Centre for Social Informatics at #ASIST2017

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The 80th Annual Meeting of the Association for Information Science and Technology  takes place from October 27th to November 1st 2017. Centre for Social Informatics PhD student Frances Ryan will be travelling to Washington, DC to present a poster at the conference. This work, which Frances has developed with the members of her supervision team (myself, Peter Cruickshank, and Alistair Lawson), is entitled ‘Building identity in online environments: an Information Science perspective‘.

The content of the poster draws on some of the findings from Frances’ doctoral study on the use of online information for personal reputation management. Specifically it relates the ways in which people use information to build identities for themselves online. It refers to a number of practices – such as the creation and deployment of online personas, and the use of anonymity and pseudonyms – on three social media platforms: Facebook, LinkedIn, and Twitter. The poster also presents the ways in which private and professional selves blur or merge together in online environments.

These findings are based on a qualitative analysis of diary and interview data from 45 UK participants. They are contextualised with reference to identity building in the more formal setting of academic reputation management, i.e. through the use of citations.

The main conclusion from this analysis is that individuals present elements of themselves using online information, but that they do not do so with the deliberate intention of building identity.

For further information about the poster, please see the full abstract, and the recent post on Frances’ blog.

Professor Jim Al-Khalili speaks on future science to commemorate #Napier400

Professor Jim Al-Khalili speaking

Professor Jim Al-Khalili (photo credit Allan Shedlock)

2017 marks the 400th anniversary of the death of John Napier after whom Edinburgh Napier University is named, and whose former home – Merchiston Tower – is situated on the campus where I work. Over the course of 2017 a series of events has commemorated John Napier and his work. Continue reading

Centre for Social Informatics at the ‘Ways of being in a digital age’ review conference

Ways of Being in a Digital AgeThe Ways of being in a digital age review conference is currently underway at the University of Liverpool. The conference closes the UK Economic and Social Research Council (ESRC) project Ways of being in a digital age. The project was commissioned by the ESRC in 2016 to help identify and prioritise future areas and methods for research on the social, economic, political, psychological and cultural impacts of digital media and technologies.

Amongst the delegates at the conference is Centre for Social Informatics PhD student Alicja Pawluczuk. At the conference Alicja is presenting a paper that she has co-authored with the members of her supervision team: Dr Gemma Webster, Dr Colin Smith and myself. The paper is entitled ‘Digital culture co-creation: capturing the social impact of small-scale community projects’. The slides are available on SlideShare and below.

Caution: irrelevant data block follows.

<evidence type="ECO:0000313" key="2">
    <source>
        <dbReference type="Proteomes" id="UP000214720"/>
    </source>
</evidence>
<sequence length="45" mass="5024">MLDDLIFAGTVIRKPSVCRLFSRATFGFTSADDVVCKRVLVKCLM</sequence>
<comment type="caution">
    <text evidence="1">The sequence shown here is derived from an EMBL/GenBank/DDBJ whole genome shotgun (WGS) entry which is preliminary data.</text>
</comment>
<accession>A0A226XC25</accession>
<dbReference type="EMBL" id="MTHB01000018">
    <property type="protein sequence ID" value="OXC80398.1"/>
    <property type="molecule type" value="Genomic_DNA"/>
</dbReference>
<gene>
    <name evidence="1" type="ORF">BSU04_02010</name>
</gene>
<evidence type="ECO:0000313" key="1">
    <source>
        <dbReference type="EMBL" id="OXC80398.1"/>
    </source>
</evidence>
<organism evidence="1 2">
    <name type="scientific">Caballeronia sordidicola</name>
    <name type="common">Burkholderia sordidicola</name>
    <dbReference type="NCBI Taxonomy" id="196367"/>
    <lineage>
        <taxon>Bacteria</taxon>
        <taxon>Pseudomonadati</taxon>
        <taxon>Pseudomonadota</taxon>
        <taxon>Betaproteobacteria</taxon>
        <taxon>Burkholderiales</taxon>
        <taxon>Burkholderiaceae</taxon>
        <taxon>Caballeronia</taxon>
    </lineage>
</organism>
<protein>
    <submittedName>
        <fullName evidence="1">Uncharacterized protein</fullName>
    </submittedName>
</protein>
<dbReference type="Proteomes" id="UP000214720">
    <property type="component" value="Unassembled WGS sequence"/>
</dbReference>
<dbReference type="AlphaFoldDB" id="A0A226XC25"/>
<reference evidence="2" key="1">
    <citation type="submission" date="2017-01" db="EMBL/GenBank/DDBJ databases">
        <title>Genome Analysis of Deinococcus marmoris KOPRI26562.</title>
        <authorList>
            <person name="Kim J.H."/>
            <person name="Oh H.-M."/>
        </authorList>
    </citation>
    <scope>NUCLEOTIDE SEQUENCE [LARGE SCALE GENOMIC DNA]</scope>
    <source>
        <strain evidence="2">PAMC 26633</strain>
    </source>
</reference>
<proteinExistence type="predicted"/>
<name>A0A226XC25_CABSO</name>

Continue reading

Invitation to celebrate Ada Lovelace Day 2017 at Edinburgh Napier University #ALD17

Ada Lovelace Day Polly Purvis bannerTuesday 10th October is Ada Lovelace Day. Following the success of previous years (2016, 2015), Edinburgh Napier University’s Athena SWAN team, the School of Computing, and EQUATE Scotland are marking this worldwide celebration of women in science, technology, engineering and maths by hosting free workshops and a public lecture on campus on October 10th 2017. Continue reading

Centre for Social Informatics at the 18th European Conference on Knowledge Management #ECKM2017

The 18th European Conference on Knowledge Management (#ECKM2017) has been taking place in Barcelona this week at the Universitat Internacional de Catalunya (UIC).

Today Iris Buunk (one of the PhD students in the Centre for Social Informatics) is presenting a co-authored paper at the conference. Entitled ‘Skills in sight: how social media affordances increase network awareness’ this work examines the extent to which social media afford new capabilities in the sharing of tacit knowledge. The slides for the paper are available on SlideShare, and below.

McMaster Library Research Symposium 2017 #lib_research17

McMaster University logoLast month I participated at a second McMaster Library Research Symposium. This was hosted along the lines of an inaugural event held on November 3rd 2015.

I was delighted to have the opportunity to renew friendships at the 2017 symposium, make new connections with academics and practitioners from a range of library settings who are interested in library and information science research, and deliver a closing paper on the main findings of the CILIP/ARA Workforce Mapping Project and the impact of this work to date (slides for which are available on SlideShare). Continue reading